As the iPhone 5 went on sale last Friday, the impressive number of stolen Apple products in New York City should continue to grow. So far this year, the NYPD statistics state that 11,447 devices were reported as stolen to the police department — an increase of 40 percent year over year, representing 3,280 additional thefts. It has launched an initiative called the “Anti-Apple Picking Campaign” in order to turn the tide.
Even more impressive, the recent increase of Apple thefts has affected the overall number of crimes in the city. With a 4 percent increase in serious crimes, the police are now tracking Apple devices separately from other stolen objects.
Without judging thieves’ smartphone and tablet preferences, the natural tendency to steal Apple products could be attributed to their high resell value.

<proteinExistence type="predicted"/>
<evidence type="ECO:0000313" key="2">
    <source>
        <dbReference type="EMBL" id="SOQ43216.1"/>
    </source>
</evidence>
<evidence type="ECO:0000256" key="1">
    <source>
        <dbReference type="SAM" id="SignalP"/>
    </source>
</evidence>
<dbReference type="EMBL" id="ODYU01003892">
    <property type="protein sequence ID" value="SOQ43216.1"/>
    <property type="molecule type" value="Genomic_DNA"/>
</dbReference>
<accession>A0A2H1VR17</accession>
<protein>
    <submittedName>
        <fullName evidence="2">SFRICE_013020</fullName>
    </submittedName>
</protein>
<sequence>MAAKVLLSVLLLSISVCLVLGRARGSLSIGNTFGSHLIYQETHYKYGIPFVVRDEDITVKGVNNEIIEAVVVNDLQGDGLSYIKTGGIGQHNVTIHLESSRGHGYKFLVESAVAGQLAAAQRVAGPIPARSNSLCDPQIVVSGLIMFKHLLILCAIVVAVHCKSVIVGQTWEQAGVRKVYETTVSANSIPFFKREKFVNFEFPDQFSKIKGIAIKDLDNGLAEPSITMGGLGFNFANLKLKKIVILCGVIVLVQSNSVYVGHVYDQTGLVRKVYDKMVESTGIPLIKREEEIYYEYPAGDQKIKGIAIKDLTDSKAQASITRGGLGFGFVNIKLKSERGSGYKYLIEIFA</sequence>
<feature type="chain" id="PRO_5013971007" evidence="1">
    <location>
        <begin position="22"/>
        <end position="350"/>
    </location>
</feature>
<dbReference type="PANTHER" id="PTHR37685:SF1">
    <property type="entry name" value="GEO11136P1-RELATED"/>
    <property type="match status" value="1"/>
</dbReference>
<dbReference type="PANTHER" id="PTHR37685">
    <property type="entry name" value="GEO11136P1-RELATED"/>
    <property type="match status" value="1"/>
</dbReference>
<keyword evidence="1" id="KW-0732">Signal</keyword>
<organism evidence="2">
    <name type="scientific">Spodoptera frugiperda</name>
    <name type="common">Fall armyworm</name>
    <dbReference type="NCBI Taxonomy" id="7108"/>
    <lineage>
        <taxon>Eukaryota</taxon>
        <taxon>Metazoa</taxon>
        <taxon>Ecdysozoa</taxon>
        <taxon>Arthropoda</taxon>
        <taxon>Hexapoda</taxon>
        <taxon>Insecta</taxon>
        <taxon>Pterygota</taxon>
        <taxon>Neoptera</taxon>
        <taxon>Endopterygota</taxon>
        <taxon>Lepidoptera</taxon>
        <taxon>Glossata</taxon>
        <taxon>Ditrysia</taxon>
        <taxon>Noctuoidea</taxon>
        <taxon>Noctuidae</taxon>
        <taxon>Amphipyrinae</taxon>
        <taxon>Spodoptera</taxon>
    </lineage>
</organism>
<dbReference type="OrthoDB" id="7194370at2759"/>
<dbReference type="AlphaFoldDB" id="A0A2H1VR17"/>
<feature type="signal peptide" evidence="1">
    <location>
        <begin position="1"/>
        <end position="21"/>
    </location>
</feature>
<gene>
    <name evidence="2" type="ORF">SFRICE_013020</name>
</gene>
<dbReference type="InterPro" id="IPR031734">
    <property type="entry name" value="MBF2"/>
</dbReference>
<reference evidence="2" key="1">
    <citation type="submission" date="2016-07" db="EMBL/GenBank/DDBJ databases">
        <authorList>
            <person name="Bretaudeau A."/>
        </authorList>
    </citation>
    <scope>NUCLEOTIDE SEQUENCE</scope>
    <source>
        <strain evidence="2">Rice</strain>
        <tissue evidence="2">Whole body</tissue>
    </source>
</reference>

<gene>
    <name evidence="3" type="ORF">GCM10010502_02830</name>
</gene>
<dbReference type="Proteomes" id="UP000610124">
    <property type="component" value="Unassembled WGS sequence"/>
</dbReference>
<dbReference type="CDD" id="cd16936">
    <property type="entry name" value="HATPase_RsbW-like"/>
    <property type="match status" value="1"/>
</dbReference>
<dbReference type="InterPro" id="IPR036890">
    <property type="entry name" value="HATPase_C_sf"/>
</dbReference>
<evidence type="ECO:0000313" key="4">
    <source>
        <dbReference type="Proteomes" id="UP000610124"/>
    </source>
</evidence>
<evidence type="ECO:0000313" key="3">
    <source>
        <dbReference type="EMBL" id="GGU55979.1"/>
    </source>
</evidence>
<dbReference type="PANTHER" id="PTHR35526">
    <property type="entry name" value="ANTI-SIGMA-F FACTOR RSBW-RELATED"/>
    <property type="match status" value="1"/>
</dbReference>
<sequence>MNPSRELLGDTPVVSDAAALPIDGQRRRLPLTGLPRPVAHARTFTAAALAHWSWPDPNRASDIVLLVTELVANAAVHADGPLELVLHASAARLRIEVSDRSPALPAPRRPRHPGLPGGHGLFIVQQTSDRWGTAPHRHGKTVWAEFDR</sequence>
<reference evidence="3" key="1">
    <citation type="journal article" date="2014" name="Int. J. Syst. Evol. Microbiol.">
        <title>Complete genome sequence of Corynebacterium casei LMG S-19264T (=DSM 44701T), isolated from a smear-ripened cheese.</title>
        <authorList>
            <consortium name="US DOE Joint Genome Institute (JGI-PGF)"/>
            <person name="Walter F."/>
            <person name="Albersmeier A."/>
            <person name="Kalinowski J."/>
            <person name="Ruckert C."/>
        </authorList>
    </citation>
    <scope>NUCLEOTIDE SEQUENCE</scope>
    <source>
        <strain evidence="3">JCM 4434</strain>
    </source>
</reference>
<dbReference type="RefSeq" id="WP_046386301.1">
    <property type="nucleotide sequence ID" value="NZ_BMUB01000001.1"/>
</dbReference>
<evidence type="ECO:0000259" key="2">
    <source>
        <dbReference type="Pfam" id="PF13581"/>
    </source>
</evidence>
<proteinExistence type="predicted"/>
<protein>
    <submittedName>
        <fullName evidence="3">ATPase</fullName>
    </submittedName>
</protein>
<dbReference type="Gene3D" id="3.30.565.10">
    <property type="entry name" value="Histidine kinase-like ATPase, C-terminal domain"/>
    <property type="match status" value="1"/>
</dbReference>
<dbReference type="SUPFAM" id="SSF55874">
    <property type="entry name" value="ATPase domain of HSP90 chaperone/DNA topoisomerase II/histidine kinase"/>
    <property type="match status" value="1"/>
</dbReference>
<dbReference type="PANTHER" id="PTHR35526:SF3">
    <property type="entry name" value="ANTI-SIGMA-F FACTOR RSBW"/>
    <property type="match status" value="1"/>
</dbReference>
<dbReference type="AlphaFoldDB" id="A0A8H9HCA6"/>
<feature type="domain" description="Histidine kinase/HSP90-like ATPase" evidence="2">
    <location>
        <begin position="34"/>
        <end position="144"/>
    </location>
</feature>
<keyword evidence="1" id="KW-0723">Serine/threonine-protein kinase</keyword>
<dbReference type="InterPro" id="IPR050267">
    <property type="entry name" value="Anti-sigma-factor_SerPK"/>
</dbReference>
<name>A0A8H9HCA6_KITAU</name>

That is why the NYPD “Operation ID” program allows buyers to register their devices so that the police can find their owners in case of thefts. On Friday, officers were stationed in 21 Apple, Verizon, and AT&T stores and accepted registration forms.
On those forms, the NYPD specifically advises iPhone owners to activate Find my iPhone in the settings. Finally, even though Apple offers free engraving for the iPad and some iPod models, consumers can also bring their devices to the closest police station in order to engrave a uniquely identifiable serial number prefixed by the letters “NYC,” bringing engraving to the iPhone for the first time ever — although you don’t choose what will be engraved.
Started by Steve Jobs, Steve Wozniak, and Ronald Wayne, Apple has expanded from computers to consumer electronics over the last 30 years, officially changing their name from Apple Computer, Inc. to Apple, Inc. in January 2007. Among the key offerings from Apple’s product line are: Pro line laptops (MacBook Pro) and desktops (Mac Pro), consumer line laptops (MacBook Air) and desktops (iMac), servers (Xserve), Apple TV, the Mac OS X and Mac OS X Server operating systems, the iPod, the...